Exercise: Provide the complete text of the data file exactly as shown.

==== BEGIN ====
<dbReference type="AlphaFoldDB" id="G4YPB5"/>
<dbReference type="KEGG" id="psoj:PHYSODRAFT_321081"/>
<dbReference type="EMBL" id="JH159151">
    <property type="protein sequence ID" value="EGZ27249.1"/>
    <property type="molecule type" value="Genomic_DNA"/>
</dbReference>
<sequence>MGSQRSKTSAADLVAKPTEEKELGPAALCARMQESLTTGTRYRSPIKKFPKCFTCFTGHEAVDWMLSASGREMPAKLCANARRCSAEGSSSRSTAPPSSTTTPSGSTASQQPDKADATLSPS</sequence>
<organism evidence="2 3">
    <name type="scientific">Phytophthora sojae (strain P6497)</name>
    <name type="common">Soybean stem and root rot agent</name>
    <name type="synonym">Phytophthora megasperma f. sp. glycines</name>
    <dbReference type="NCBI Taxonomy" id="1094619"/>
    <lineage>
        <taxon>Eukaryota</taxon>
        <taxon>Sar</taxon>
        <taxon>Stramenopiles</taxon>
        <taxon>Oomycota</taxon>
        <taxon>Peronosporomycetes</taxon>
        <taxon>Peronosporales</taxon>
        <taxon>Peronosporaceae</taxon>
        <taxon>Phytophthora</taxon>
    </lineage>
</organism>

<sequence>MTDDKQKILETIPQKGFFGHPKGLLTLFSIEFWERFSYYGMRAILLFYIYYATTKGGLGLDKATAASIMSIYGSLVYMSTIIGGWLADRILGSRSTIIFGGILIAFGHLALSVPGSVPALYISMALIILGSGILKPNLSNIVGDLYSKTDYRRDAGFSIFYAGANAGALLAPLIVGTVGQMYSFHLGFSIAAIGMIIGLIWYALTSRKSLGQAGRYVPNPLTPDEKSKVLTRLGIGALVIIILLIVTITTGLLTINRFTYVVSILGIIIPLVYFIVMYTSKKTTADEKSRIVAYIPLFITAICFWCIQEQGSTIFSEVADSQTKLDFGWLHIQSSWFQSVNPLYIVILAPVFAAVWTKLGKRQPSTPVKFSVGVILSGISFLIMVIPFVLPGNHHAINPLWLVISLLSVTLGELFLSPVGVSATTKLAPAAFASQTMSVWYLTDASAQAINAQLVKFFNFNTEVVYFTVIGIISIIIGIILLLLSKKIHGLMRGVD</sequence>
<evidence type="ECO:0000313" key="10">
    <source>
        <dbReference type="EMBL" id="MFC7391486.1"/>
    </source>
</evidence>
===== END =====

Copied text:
<dbReference type="AlphaFoldDB" id="G4YPB5"/>
<dbReference type="KEGG" id="psoj:PHYSODRAFT_321081"/>
<dbReference type="EMBL" id="JH159151">
    <property type="protein sequence ID" value="EGZ27249.1"/>
    <property type="molecule type" value="Genomic_DNA"/>
</dbReference>
<sequence>MGSQRSKTSAADLVAKPTEEKELGPAALCARMQESLTTGTRYRSPIKKFPKCFTCFTGHEAVDWMLSASGREMPAKLCANARRCSAEGSSSRSTAPPSSTTTPSGSTASQQPDKADATLSPS</sequence>
<organism evidence="2 3">
    <name type="scientific">Phytophthora sojae (strain P6497)</name>
    <name type="common">Soybean stem and root rot agent</name>
    <name type="synonym">Phytophthora megasperma f. sp. glycines</name>
    <dbReference type="NCBI Taxonomy" id="1094619"/>
    <lineage>
        <taxon>Eukaryota</taxon>
        <taxon>Sar</taxon>
        <taxon>Stramenopiles</taxon>
        <taxon>Oomycota</taxon>
        <taxon>Peronosporomycetes</taxon>
        <taxon>Peronosporales</taxon>
        <taxon>Peronosporaceae</taxon>
        <taxon>Phytophthora</taxon>
    </lineage>
</organism>

<sequence>MTDDKQKILETIPQKGFFGHPKGLLTLFSIEFWERFSYYGMRAILLFYIYYATTKGGLGLDKATAASIMSIYGSLVYMSTIIGGWLADRILGSRSTIIFGGILIAFGHLALSVPGSVPALYISMALIILGSGILKPNLSNIVGDLYSKTDYRRDAGFSIFYAGANAGALLAPLIVGTVGQMYSFHLGFSIAAIGMIIGLIWYALTSRKSLGQAGRYVPNPLTPDEKSKVLTRLGIGALVIIILLIVTITTGLLTINRFTYVVSILGIIIPLVYFIVMYTSKKTTADEKSRIVAYIPLFITAICFWCIQEQGSTIFSEVADSQTKLDFGWLHIQSSWFQSVNPLYIVILAPVFAAVWTKLGKRQPSTPVKFSVGVILSGISFLIMVIPFVLPGNHHAINPLWLVISLLSVTLGELFLSPVGVSATTKLAPAAFASQTMSVWYLTDASAQAINAQLVKFFNFNTEVVYFTVIGIISIIIGIILLLLSKKIHGLMRGVD</sequence>
<evidence type="ECO:0000313" key="10">
    <source>
        <dbReference type="EMBL" id="MFC7391486.1"/>
    </source>
</evidence>